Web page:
Drinking Coffee During Pregnancy: What you need to know

A picture of coffee beans to symbolize caffeine intake during pregnancy.

For many women, starting their day with anything but a cup of joe seems impossible. Coffee is one of the most comforting and caffeinated drinks in the world. The great caffeine debate is something pregnancy experts have deliberated for decades.

Although there are no definitive studies showing caffeine directly harms a fetus, there is evidence that it may create discomfort for baby and that prolonged or heavy use could lead to premature labor or miscarriage.

So, for coffee-loving pregnant women, cutting down will be hard. But just how much do you have to cut down?  We've compiled all the latest research on caffeine to give you a clear picture of what you should consider before ordering that Grande Latte.

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How Caffeine Affects You and Baby

Caffeine is a stimulant—meaning that it increases your heart rate and blood pressure as it increases your alertness.

While the effects of caffeine are usually not harmful to you, they can interfere with baby’s development, from mild discomfort to potential iron deficiency.

While your body may have built up a tolerance to caffeine, a cup or two might not noticeably affect you. But remember that your developing baby doesn't have the same tolerance, and hasn't developed his or her metabolism to process caffeine as quickly as you can. While you only feel the effects of your morning coffee for a few hours, it may take longer for it to leave baby's bloodstream.

When you drink coffee, it passes through your placenta and into your baby’s bloodstream. Since baby directly feels the effects of this caffeine, it’s wise to keep your levels low to avoid causing in-utero jitters. Much like how caffeine keeps you awake, it can also change your baby's sleep patterns in utero.  A certain amount of caffeine can lead to significant discomfort for you both —especially if you already find it harder to sleep while pregnant.

Caffeine inhibits your ability to absorb the iron you both need during your nine months together.  Iron is essential to a healthy pregnancy, helping to the create hemoglobin needed to transfer oxygen from your lungs to baby’s bloodstream. Baby also needs your iron to build up their own reserves for healthy brain development in the first few months following birth. 

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Can I have any caffeine while pregnant?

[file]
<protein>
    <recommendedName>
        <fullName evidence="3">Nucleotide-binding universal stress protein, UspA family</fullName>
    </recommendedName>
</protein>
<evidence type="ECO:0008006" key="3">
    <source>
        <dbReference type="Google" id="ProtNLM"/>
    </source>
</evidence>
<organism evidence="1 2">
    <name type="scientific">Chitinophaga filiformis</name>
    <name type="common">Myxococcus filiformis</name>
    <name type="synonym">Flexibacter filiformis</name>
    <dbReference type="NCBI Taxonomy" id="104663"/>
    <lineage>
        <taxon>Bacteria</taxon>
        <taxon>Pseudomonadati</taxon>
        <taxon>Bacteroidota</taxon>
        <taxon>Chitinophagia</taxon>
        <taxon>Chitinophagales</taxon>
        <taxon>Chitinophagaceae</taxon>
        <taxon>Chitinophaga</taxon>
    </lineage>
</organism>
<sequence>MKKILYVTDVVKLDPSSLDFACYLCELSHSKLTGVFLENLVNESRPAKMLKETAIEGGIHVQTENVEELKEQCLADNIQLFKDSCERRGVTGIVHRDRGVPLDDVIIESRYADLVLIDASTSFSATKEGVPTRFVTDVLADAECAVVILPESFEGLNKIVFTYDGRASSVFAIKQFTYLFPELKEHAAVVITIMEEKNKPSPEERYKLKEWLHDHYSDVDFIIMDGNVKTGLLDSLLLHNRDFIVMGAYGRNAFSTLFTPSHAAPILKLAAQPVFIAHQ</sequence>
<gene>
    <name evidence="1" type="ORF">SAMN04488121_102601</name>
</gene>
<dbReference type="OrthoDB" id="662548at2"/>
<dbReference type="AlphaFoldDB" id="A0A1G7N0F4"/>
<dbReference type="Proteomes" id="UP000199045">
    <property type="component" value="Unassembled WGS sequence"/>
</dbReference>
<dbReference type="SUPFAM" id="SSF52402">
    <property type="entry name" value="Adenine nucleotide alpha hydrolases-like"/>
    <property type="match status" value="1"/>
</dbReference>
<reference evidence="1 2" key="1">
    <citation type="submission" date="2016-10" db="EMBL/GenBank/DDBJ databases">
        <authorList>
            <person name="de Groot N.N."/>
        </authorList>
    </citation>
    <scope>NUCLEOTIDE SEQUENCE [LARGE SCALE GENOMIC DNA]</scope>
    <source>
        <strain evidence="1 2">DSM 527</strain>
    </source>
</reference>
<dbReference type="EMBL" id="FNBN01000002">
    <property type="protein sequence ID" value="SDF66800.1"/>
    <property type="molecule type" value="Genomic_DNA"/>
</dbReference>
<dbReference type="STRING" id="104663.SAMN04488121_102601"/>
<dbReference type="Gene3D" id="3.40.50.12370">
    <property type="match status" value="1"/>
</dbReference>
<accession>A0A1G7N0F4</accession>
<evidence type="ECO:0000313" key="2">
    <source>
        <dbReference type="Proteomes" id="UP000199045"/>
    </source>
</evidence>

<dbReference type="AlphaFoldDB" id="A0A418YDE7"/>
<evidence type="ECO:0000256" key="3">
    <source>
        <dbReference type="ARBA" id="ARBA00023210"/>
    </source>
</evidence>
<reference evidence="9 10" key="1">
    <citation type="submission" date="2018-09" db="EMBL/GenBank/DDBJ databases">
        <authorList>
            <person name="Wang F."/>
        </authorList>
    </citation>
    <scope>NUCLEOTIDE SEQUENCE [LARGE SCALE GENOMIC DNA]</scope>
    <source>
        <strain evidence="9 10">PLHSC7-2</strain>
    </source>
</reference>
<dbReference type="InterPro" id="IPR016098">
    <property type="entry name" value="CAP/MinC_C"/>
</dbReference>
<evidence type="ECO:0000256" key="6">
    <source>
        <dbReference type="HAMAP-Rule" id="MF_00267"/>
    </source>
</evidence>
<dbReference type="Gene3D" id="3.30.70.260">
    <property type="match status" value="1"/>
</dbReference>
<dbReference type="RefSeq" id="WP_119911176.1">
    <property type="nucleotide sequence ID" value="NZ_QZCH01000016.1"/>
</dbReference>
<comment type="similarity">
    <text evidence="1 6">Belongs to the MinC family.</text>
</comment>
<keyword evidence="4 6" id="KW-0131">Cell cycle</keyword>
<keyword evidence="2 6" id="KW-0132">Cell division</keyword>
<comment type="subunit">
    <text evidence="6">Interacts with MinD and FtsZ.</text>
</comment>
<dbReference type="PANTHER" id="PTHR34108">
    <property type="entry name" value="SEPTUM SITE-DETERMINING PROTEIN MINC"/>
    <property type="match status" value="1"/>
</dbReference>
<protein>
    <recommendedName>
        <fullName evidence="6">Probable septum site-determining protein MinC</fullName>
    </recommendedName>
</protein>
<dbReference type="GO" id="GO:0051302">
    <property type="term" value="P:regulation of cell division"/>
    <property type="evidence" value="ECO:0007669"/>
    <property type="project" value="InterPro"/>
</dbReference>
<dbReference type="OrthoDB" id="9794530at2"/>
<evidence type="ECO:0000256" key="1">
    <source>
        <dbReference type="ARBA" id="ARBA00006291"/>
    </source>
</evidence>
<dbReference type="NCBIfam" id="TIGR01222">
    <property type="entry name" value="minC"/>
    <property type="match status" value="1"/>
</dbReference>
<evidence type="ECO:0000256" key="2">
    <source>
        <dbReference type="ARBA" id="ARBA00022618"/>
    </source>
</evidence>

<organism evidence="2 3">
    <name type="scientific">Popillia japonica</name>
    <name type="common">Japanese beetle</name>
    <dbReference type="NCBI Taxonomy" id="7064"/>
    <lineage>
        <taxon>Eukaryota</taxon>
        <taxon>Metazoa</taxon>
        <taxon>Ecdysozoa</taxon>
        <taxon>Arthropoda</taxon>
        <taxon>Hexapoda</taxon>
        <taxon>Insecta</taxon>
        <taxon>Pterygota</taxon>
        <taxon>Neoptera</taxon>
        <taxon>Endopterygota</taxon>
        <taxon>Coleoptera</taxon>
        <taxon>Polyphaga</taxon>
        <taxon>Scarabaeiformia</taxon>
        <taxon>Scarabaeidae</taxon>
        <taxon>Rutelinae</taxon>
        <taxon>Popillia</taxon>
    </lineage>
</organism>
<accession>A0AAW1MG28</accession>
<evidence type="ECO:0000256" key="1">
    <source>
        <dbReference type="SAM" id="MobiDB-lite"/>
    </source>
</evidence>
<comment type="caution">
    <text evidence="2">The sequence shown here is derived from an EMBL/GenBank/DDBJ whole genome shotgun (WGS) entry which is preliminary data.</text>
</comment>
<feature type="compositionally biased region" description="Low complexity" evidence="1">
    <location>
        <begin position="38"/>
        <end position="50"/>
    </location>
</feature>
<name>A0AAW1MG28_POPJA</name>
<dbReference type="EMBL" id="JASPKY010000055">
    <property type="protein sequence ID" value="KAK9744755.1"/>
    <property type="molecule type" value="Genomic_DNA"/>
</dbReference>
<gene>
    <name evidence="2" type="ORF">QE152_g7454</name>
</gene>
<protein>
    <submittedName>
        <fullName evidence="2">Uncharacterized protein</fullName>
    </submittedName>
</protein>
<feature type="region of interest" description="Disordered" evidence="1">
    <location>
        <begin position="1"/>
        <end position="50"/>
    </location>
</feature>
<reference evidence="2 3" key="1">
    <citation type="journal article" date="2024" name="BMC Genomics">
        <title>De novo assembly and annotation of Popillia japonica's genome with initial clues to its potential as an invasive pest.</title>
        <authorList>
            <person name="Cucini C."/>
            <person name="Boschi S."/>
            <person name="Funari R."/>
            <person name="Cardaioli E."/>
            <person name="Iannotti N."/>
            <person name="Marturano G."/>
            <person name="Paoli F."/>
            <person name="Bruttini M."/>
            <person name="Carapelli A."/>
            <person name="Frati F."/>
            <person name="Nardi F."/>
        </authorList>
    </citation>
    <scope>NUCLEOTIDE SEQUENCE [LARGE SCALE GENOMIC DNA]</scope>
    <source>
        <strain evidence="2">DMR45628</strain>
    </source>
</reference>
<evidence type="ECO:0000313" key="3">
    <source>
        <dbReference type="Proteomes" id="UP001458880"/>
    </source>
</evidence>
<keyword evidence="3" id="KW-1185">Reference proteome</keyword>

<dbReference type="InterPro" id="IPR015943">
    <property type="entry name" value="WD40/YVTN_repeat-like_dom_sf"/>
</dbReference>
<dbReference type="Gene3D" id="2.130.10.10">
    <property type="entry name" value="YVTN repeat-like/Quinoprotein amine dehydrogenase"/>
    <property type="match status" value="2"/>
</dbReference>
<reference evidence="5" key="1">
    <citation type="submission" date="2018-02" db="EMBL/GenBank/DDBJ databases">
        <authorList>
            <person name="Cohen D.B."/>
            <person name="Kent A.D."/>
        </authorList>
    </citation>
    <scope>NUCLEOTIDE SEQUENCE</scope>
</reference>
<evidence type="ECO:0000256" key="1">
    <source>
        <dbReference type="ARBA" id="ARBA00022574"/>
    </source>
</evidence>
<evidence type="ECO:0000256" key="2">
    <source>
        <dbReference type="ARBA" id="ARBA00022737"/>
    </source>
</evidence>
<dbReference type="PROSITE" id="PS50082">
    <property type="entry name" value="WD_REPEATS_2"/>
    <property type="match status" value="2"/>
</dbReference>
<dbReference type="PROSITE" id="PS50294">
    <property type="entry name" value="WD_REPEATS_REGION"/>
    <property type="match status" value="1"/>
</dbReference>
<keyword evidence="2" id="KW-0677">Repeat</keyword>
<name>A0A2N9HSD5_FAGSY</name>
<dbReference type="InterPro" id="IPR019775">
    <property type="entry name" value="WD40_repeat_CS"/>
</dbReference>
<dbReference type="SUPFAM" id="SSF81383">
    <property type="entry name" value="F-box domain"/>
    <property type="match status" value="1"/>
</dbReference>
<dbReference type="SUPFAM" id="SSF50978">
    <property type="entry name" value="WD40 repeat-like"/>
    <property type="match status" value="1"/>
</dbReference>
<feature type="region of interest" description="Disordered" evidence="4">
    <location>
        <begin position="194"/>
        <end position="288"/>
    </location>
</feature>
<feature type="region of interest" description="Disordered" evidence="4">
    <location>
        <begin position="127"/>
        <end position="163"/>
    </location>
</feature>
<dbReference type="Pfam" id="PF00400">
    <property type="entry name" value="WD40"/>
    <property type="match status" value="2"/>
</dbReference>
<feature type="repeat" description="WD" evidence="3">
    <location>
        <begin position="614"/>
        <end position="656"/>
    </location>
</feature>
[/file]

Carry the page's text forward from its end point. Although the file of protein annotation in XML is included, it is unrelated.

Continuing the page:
Yes. Pregnancy doesn't mean you must cut out all caffeine—but don't overdo it. The American College of Obstetricians and Gynecologists recommends that you have no more than 300 mg of caffeine per day throughout your pregnancy, although other sources suggest limiting your intake to 200 mg.

How much is 200 mg of caffeine? That's approximately one medium coffee, depending on the roast and brand (that fancy pour-over might be more caffeinated than you think, and the lighter the roast, the higher the caffeine level).

The American College of Obstetricians and Gynecologists recommends that you have no more than 300 mg of caffeine per day throughout your pregnancy.

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Keep in mind that coffee isn't your only source of caffeine. It’s also found in tea, chocolate, soda, and even some common painkillers.  Caffeine levels in tea are generally much lower than in coffee, but always check the label —black tea often has almost as much caffeine as a small cup of coffee. A 12-ounce can of soda has about 30-40mg of caffeine. Chocolate has small levels of caffeine (there are 5mg in a Snicker's bar), so it's safe to eat in moderate amounts. Just remember to keep track of what you're eating, because it can all add up to unhealthy levels.

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Can caffeine cause birth defects or other issues?

While excessive (over 400mg/day) caffeine consumption has been shown to cause birth defects in other animals, there has been no evidence of the same in humans.

Research disagrees regarding the effects of caffeine in humans. One study by the ACOG found no link between moderate caffeine use and miscarriage.  Another study by the National Institute of Health found higher miscarriage rates in expectant mothers who drank more than two caffeinated drinks per day.

Caffeine can pass through your bloodstream and into breast milk

What about breastfeeding?

Caffeine can pass through your bloodstream and into breast milk, so it's not advisable to start drinking three cups of coffee again as soon as you give birth.

And remember—you might find it especially hard to sleep and may experience significant mood changes during and directly after pregnancy. A lot of caffeine can exacerbate these issues, so it's important to consider your wellbeing in addition to baby's. See if you can go on a walk, or meditate, instead of drinking your usual cup of coffee.

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Ultimately, it's important to talk to your doctor about your caffeine consumption and how it could affect your pregnancy. Just remember that a small amount is perfectly fine—but don't rely on caffeine to wake yourself up! It might take a while to detox, especially if you ingest a large amount per day, but you and your baby will be happier and healthier if you can cut down significantly. Your other favorite foods that have caffeine in them, chocolate, learn more